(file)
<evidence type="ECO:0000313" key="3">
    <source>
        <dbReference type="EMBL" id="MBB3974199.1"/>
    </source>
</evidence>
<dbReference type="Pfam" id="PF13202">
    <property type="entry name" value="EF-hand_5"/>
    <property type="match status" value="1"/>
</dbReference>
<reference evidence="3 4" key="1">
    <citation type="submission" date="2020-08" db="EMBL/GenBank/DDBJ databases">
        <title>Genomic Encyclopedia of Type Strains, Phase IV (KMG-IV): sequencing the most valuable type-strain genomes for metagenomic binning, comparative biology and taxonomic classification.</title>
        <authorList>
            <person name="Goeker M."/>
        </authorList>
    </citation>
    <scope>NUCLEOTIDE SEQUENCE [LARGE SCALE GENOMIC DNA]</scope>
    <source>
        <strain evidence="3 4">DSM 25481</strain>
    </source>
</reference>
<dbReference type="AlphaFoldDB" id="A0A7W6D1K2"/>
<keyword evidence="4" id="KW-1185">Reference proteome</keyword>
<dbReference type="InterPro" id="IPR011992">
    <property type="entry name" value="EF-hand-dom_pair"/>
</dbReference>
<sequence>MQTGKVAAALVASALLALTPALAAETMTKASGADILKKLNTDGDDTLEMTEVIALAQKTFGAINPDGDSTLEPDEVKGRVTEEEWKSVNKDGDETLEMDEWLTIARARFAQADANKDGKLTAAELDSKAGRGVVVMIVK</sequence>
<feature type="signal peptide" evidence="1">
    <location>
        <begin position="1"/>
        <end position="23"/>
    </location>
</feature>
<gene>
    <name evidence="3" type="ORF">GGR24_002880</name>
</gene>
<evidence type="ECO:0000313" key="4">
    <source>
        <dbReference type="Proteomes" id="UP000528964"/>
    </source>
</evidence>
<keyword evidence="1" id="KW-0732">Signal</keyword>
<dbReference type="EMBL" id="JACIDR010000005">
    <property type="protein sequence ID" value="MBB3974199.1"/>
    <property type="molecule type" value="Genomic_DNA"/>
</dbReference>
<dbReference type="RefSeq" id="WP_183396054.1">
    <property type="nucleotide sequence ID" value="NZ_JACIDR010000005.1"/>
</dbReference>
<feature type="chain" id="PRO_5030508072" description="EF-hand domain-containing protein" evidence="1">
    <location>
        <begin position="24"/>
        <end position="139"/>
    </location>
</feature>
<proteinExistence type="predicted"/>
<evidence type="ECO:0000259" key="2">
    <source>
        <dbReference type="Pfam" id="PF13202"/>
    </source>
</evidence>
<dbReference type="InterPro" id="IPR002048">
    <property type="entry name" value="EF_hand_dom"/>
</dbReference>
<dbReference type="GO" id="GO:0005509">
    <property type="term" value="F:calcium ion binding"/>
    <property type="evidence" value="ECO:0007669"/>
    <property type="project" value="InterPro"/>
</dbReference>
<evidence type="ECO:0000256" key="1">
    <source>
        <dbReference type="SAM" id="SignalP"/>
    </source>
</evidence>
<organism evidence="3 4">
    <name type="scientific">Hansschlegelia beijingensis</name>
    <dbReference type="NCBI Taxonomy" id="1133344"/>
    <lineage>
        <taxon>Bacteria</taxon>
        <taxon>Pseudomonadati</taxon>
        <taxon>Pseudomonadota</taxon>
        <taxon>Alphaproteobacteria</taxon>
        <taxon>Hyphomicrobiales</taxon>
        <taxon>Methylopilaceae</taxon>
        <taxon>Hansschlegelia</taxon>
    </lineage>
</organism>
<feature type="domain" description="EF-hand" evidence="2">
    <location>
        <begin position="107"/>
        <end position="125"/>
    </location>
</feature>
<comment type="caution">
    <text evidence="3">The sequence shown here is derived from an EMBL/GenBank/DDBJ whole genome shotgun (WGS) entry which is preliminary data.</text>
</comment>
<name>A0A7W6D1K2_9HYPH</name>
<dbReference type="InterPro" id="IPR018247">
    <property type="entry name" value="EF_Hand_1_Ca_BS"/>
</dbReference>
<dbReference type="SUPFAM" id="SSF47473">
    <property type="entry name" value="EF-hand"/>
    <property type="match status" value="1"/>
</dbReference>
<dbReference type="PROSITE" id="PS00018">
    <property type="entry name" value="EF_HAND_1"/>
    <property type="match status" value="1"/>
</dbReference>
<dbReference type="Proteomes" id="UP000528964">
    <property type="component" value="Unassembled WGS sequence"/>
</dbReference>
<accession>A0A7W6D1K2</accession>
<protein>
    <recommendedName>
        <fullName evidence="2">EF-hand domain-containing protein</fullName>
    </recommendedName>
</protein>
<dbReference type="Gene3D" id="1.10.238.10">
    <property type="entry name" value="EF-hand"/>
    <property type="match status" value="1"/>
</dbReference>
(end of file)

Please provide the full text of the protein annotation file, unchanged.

<evidence type="ECO:0000313" key="3">
    <source>
        <dbReference type="EMBL" id="MBB3974199.1"/>
    </source>
</evidence>
<dbReference type="Pfam" id="PF13202">
    <property type="entry name" value="EF-hand_5"/>
    <property type="match status" value="1"/>
</dbReference>
<reference evidence="3 4" key="1">
    <citation type="submission" date="2020-08" db="EMBL/GenBank/DDBJ databases">
        <title>Genomic Encyclopedia of Type Strains, Phase IV (KMG-IV): sequencing the most valuable type-strain genomes for metagenomic binning, comparative biology and taxonomic classification.</title>
        <authorList>
            <person name="Goeker M."/>
        </authorList>
    </citation>
    <scope>NUCLEOTIDE SEQUENCE [LARGE SCALE GENOMIC DNA]</scope>
    <source>
        <strain evidence="3 4">DSM 25481</strain>
    </source>
</reference>
<dbReference type="AlphaFoldDB" id="A0A7W6D1K2"/>
<keyword evidence="4" id="KW-1185">Reference proteome</keyword>
<dbReference type="InterPro" id="IPR011992">
    <property type="entry name" value="EF-hand-dom_pair"/>
</dbReference>
<sequence>MQTGKVAAALVASALLALTPALAAETMTKASGADILKKLNTDGDDTLEMTEVIALAQKTFGAINPDGDSTLEPDEVKGRVTEEEWKSVNKDGDETLEMDEWLTIARARFAQADANKDGKLTAAELDSKAGRGVVVMIVK</sequence>
<feature type="signal peptide" evidence="1">
    <location>
        <begin position="1"/>
        <end position="23"/>
    </location>
</feature>
<gene>
    <name evidence="3" type="ORF">GGR24_002880</name>
</gene>
<evidence type="ECO:0000313" key="4">
    <source>
        <dbReference type="Proteomes" id="UP000528964"/>
    </source>
</evidence>
<keyword evidence="1" id="KW-0732">Signal</keyword>
<dbReference type="EMBL" id="JACIDR010000005">
    <property type="protein sequence ID" value="MBB3974199.1"/>
    <property type="molecule type" value="Genomic_DNA"/>
</dbReference>
<dbReference type="RefSeq" id="WP_183396054.1">
    <property type="nucleotide sequence ID" value="NZ_JACIDR010000005.1"/>
</dbReference>
<feature type="chain" id="PRO_5030508072" description="EF-hand domain-containing protein" evidence="1">
    <location>
        <begin position="24"/>
        <end position="139"/>
    </location>
</feature>
<proteinExistence type="predicted"/>
<evidence type="ECO:0000259" key="2">
    <source>
        <dbReference type="Pfam" id="PF13202"/>
    </source>
</evidence>
<dbReference type="InterPro" id="IPR002048">
    <property type="entry name" value="EF_hand_dom"/>
</dbReference>
<dbReference type="GO" id="GO:0005509">
    <property type="term" value="F:calcium ion binding"/>
    <property type="evidence" value="ECO:0007669"/>
    <property type="project" value="InterPro"/>
</dbReference>
<evidence type="ECO:0000256" key="1">
    <source>
        <dbReference type="SAM" id="SignalP"/>
    </source>
</evidence>
<organism evidence="3 4">
    <name type="scientific">Hansschlegelia beijingensis</name>
    <dbReference type="NCBI Taxonomy" id="1133344"/>
    <lineage>
        <taxon>Bacteria</taxon>
        <taxon>Pseudomonadati</taxon>
        <taxon>Pseudomonadota</taxon>
        <taxon>Alphaproteobacteria</taxon>
        <taxon>Hyphomicrobiales</taxon>
        <taxon>Methylopilaceae</taxon>
        <taxon>Hansschlegelia</taxon>
    </lineage>
</organism>
<feature type="domain" description="EF-hand" evidence="2">
    <location>
        <begin position="107"/>
        <end position="125"/>
    </location>
</feature>
<comment type="caution">
    <text evidence="3">The sequence shown here is derived from an EMBL/GenBank/DDBJ whole genome shotgun (WGS) entry which is preliminary data.</text>
</comment>
<name>A0A7W6D1K2_9HYPH</name>
<dbReference type="InterPro" id="IPR018247">
    <property type="entry name" value="EF_Hand_1_Ca_BS"/>
</dbReference>
<dbReference type="SUPFAM" id="SSF47473">
    <property type="entry name" value="EF-hand"/>
    <property type="match status" value="1"/>
</dbReference>
<dbReference type="PROSITE" id="PS00018">
    <property type="entry name" value="EF_HAND_1"/>
    <property type="match status" value="1"/>
</dbReference>
<dbReference type="Proteomes" id="UP000528964">
    <property type="component" value="Unassembled WGS sequence"/>
</dbReference>
<accession>A0A7W6D1K2</accession>
<protein>
    <recommendedName>
        <fullName evidence="2">EF-hand domain-containing protein</fullName>
    </recommendedName>
</protein>
<dbReference type="Gene3D" id="1.10.238.10">
    <property type="entry name" value="EF-hand"/>
    <property type="match status" value="1"/>
</dbReference>